Tatyana, the theory is correct — don’t waste, build on prior investment. The problem here is there is no demand for the homes or the infrastructure, because inept government policies have run off the productive citizens as they are doing throughout Blue State/City America. Otherwise, it would be the perfect solution to first time homeownership.

  10. Isn’t this situation in a formerly prosperous manufacturing town related, even emblematic, of the stimulus package that doesn’t encourage the free-market production of new THINGS?

    Manufacturing and industrial start-ups are not encouraged by the stimulus. It seems unlikely that service jobs and the generally uneconomical (wealth-draining) production of energy and automobiles that this administration favors will get this country rolling again. Sustainable wealth and value derives from valuable things, economical things. Tearing down houses, and jobs like them, will not employ many backhoe operators and it won’t employ them very long.

  11. Back in the 1980’s, two professors proposed the creation of the Buffalo Commons, allowing a huge tract of the US Great Plains to revert to a giant nature preserve repopulated with bison. They cited a continuing outflow of people from the rural communities as evidence that existing use of the area was uneconomic. This latest Obama proposal merely brings the Buffalo Commons to what was once an industrial powerhouse.

  12. Some say that spirit no longer exists. But I’ve seen it. I’ve felt it — all across this land; in the big cities, the small towns and in rural America. It’s still there ready to blaze into life if you and I are willing to do what has to be done

    We — we have to do the practical things, the down-to-earth things such as creating policies that will stimulate our economy, increase productivity, and put America back to work. The time is now to limit federal spending, to insist on a stable monetary reform and to free ourselves from imported oil.

    The time — The time is now to resolve that the basis of a firm and principled foreign policy is one that takes the world as it is and seeks to change it by leadership and example; not by harangue, harassment, or wishful thinking.

    The time now — is now — The time is now to say that we shall seek new friendships and expand others and improve others, that we shall not do so by breaking our word or casting aside old friends and allies.

    And, the time is now to redeem promises once made to the American people by another candidate, in another time, and another place. He said,

    “For three long years I have been going up and down this country preaching that government — federal, state, and local — costs too much. I shall not stop that preaching. As an immediate program of action, we must abolish useful — useless offices. We must eliminate unnecessary functions of government. We must consolidate subdivisions of government and, like the private citizen, give up luxuries which we can no longer afford.”

    And then he said, “I propose to you, my friends, and through you that government of all kinds, big and little be made solvent and that the example be set by the President of the United States and his Cabinet.” End of quote.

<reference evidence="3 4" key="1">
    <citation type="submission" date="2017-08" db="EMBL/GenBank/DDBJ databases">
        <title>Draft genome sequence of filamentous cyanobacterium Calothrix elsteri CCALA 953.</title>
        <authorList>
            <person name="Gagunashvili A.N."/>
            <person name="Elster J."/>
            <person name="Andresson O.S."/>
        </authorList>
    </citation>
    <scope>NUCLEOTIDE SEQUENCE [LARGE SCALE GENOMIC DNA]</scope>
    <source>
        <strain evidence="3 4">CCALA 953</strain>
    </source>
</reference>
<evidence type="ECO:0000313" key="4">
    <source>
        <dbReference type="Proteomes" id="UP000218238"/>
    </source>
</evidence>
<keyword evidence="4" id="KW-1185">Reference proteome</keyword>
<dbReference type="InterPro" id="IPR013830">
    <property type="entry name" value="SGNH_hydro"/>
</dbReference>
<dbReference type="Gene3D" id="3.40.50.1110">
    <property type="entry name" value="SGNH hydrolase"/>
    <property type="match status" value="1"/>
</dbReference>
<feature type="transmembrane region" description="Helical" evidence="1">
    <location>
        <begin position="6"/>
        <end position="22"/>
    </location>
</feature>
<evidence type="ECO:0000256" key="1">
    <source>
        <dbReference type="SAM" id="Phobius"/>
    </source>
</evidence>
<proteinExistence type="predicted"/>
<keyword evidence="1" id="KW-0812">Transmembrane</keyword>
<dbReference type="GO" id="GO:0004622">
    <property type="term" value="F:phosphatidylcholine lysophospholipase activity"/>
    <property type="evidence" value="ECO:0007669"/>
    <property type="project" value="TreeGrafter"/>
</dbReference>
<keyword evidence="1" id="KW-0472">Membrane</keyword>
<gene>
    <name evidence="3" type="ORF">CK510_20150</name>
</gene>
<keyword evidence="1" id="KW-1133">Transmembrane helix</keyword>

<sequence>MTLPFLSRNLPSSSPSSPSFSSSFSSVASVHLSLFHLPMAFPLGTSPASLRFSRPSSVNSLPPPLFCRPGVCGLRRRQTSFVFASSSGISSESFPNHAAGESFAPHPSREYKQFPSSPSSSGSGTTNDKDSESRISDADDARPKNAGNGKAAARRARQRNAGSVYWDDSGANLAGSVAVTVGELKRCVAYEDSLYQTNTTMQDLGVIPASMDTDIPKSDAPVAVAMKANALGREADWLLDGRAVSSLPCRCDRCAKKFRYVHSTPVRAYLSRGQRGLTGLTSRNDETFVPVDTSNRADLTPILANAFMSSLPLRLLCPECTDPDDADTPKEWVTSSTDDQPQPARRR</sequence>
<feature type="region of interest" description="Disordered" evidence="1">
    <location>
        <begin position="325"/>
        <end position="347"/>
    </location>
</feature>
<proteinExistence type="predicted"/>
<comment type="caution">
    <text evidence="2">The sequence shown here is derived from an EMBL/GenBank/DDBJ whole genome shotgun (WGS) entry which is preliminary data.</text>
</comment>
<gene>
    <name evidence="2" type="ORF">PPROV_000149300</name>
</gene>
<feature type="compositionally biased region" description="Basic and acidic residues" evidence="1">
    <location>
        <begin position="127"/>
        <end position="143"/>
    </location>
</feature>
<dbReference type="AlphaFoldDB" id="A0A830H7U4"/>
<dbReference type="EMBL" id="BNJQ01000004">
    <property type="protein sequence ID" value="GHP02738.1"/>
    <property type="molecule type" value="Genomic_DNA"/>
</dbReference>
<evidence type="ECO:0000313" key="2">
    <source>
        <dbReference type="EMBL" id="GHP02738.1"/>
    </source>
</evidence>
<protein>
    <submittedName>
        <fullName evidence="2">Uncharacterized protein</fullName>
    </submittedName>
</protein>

That was Franklin Delano Roosevelt’s words as he accepted the Democratic nomination for President in 1932.


  13. There are large sections of many major cities that could honestly be condemned for urban blight. Abandoned buildings of all sorts, housing that has been allowed to slid into slum conditions. High crime rates, violent crime not surprisingly, has flourished on the borders between the prosperous and the poor.

    Tearing down these areas–as Detroit, where the average price of a home has slid to around $40K, with no buyers even at that price because there are no jobs–will mean relocation of problem populations, no question. No other communities are welcoming them with open arms.

    The fact is, many urban areas are a net cost, showing no long term profit or even sustainability. It might be better indeed to return them to prairies and forests. These have at least some economic value.

  14. Round and about the early 1970s, my family and another were the last hold-outs in a suburban neighborhood in Los Angeles which had been essentially condemned for the benefit of a new highway. Our neighborhood was built of rather modest houses on half-acre sized lots, and as all the other homeowners accepted the compensation for their properties, and moved out of their houses – which were promptly torn down, and all the fences removed – I was a little startled at how swiftly it all reverted to what it had been before: chaparral-grown hillsides, with only an exotic tree here and there. It was all dirt roads there, of course – which only made the reversion to wilderness rather more quickly than it otherwise might have been.

    No, if the cities involved get very vigorous about tearing down the empty houses, and clearing all the detritus away … you might be very startled at the rapidity of the wilderness reclaiming it’s own.

  15. Now if only there were plans to stop the growth of D.C., make superfluous its vast bureaucracies, and bulldoze the useless buildings. That would be plan I could get behind.


  16. John Burgess: prairie in the middle of Detroit will cost some mighty bucks, not only immediately, but long-term, too.
    Instead, I’d raised some pretty ugly suburbia surrounding big cities – but only after making the cities itself livable and desirable for people – by encouraging business.

  17. Having outmigrated from Memphis in 2007, I can tell you that there are areas of the city that are filled with uninhabitable buildings. Anyone who tries to do anything with that real estate will have to start by incurring the expense of tearing them down and disposing of the debris. If those buildings are razed, there’s at least a chance that something decent will go in there. Meadows would be an improvement, actually. Left as they are, they’re like a gangrenous limb.

  18. Just read in the linked article that the city if Flint wants to switch to “health and education, service industries that are not easily relocated overseas”.
    So, that’s what it came to?
    This is the liberal mindset. Can’t they see 2 steps ahead? Didn’t they learn anything in their Marxist economic classes?
    What’s the point of getting people “healthy and educated”, if then they can’t apply themselves to anything productive? Where’s a place for industries? For businesses that actually produce something? So you get customers “educated” and then they’ll go overseas to earn money in the place that is actually economically vibrant?